useless because the reference to the Orders table is gone. The
OrderDetails table will use an Autonumber key to basically serve as a
surrogate primary key, but I use a "natural" key that I control -
which in this case is my own "rolled" invoice #. The database I'm
converting is going to use my own "rolled" method, upon which a
function will return an incremented value from a table. With the
experience I've had with tables related based on Autonumbers, I will
never willingly design one to be as such.
"Jeff Boyce" <Je**********@msn.com-DISCARD_HYPHEN_TO_END> wrote in message news:<O8**************@TK2MSFTNGP09.phx.gbl>...
Traci

In addition to the cautions noted by Doug in his response, be aware that if
your table's primary key (?your Autonumber) is used as a foreign key in
one/more child tables, "restarting" your Autonumbers could hose the
relationship between parent and child records.

Nov 13 '05 #6

P: n/a
On 16 Jul 2004 21:31:03 -0700, dr*********@hotmail.com (James) wrote:
I have been reading many posts by users that claim to have years of
experience with Access that promote the use of Autonumber generated
values as primary keys. Don't get me wrong; I use Autonumber values as
primary keys for standalone tables, such as those that really do not
have a primary key unless you use multiple key fields. But I keep
asking myself why anyone would create an architecture of two related
tables upon which the relationship is based on an Autonumber key
field.
Because there is absolutely no way that you can define a natural key
that will never change, nor one that is guaranteed to be unique
throughout all of time. Autonumbers are both as long as the
appropriate RI have been established. At least they are supposed to
be - there was a bug in Access 2000 I believe, that has since been
fixed, where autonumbers were duplicated, but that was a bug.
I'm currently working on one right now where I'm converting an
"Orders" table that uses Autonumber to generate Order numbers. This
Autogenerated value is then stored in the OrderDetails records. If the
scenario that you describe below occurs, guess what? You've just lost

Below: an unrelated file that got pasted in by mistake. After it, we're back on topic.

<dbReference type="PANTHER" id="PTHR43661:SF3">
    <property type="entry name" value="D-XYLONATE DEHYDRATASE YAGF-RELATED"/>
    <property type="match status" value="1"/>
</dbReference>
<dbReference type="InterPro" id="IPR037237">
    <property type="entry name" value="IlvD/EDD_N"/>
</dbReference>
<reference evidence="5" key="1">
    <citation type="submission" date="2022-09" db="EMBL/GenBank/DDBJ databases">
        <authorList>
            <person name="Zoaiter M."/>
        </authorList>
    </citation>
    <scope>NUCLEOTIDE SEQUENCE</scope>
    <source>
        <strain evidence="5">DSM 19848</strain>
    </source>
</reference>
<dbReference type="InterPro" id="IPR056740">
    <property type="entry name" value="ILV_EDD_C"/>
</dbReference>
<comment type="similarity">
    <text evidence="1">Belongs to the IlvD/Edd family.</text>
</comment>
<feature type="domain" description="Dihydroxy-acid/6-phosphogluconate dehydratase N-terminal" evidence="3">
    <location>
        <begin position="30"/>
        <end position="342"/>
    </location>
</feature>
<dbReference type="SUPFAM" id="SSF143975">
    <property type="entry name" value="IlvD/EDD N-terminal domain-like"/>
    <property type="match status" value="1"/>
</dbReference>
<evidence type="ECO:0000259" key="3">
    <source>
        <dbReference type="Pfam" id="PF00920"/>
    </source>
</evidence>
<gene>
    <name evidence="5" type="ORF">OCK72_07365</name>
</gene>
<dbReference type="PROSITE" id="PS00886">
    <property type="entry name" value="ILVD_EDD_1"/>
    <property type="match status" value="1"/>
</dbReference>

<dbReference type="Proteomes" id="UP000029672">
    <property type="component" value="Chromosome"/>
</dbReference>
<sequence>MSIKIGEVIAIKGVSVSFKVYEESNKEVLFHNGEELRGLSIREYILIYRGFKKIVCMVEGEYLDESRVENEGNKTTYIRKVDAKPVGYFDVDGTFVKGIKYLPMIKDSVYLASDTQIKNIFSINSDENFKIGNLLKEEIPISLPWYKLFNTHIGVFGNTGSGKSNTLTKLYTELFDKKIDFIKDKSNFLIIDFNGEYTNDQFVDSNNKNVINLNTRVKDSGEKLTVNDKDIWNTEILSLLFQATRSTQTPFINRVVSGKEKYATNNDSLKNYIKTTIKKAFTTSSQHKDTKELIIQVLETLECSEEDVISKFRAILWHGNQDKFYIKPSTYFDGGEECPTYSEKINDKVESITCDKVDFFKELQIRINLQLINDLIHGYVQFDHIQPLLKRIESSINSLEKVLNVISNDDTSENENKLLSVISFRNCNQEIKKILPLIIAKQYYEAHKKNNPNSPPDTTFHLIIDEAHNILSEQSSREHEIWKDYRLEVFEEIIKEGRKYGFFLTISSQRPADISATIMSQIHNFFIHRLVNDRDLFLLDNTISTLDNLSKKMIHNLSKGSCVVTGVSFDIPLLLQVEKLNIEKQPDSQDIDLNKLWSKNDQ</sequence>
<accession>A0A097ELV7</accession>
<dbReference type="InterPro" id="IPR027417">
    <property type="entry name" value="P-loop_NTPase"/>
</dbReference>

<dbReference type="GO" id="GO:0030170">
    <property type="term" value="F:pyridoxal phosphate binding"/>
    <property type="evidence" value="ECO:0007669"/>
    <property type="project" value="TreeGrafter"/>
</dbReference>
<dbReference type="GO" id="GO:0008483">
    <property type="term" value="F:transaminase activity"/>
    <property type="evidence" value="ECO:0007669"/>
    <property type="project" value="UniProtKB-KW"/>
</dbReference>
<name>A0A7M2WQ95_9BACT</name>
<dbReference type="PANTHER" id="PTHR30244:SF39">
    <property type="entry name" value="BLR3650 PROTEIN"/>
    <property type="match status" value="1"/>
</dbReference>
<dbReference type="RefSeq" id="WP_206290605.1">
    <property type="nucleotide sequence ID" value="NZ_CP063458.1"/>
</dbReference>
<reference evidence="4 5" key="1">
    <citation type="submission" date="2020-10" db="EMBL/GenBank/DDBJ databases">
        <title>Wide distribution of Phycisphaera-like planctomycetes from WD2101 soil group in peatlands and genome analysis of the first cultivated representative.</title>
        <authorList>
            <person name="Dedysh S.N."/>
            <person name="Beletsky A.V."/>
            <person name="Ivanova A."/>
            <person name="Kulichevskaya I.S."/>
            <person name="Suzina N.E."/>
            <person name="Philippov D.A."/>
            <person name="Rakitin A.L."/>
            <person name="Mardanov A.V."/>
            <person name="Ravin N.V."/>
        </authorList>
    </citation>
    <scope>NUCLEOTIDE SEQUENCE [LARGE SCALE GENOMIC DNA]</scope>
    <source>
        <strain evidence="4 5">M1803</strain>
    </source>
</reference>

your relationship between the two fields, because you cannot enter
your own values in an Autonumber field, and your OrderDetails table is
useless because the reference to the Orders table is gone. The
OrderDetails table will use an Autonumber key to basically serve as a
surrogate primary key, but I use a "natural" key that I control -
which in this case is my own "rolled" invoice #. The database I'm
converting is going to use my own "rolled" method, upon which a
function will return an incremented value from a table. With the
experience I've had with tables related based on Autonumbers, I will
never willingly design one to be as such.
There have been many threads over the years on this issue. People
line up on one side or the other and have strong feelings about the
mental acuity of those that feel differently. ;-)

But either system works as long as there are enough safeguards built
into the programming. It just takes fewer safeguards if an autonumber
is used, IMO.

mike

"Jeff Boyce" <Je**********@msn.com-DISCARD_HYPHEN_TO_END> wrote in message news:<O8**************@TK2MSFTNGP09.phx.gbl>...
Traci

In addition to the cautions noted by Doug in his response, be aware that if
your table's primary key (?your Autonumber) is used as a foreign key in
one/more child tables, "restarting" your Autonumbers could hose the
relationship between parent and child records.


Nov 13 '05 #7

P: n/a
James

Not sure how this relates to what I interpreted as the original point -- how
can I restart my numbering system? My caution was that any time you
re-initiate a primary key sequence (whether an Autonumber or a "hand-rolled"
custom ID function), you risk orphaning "child" table rows (at best), or
causing totally unrelated child table rows to be connected to the wrong
"parent".

And if there are "child" records, neither an Autonumber or a "hand rolled"
ID function should resequence to "fill in" for missing values in the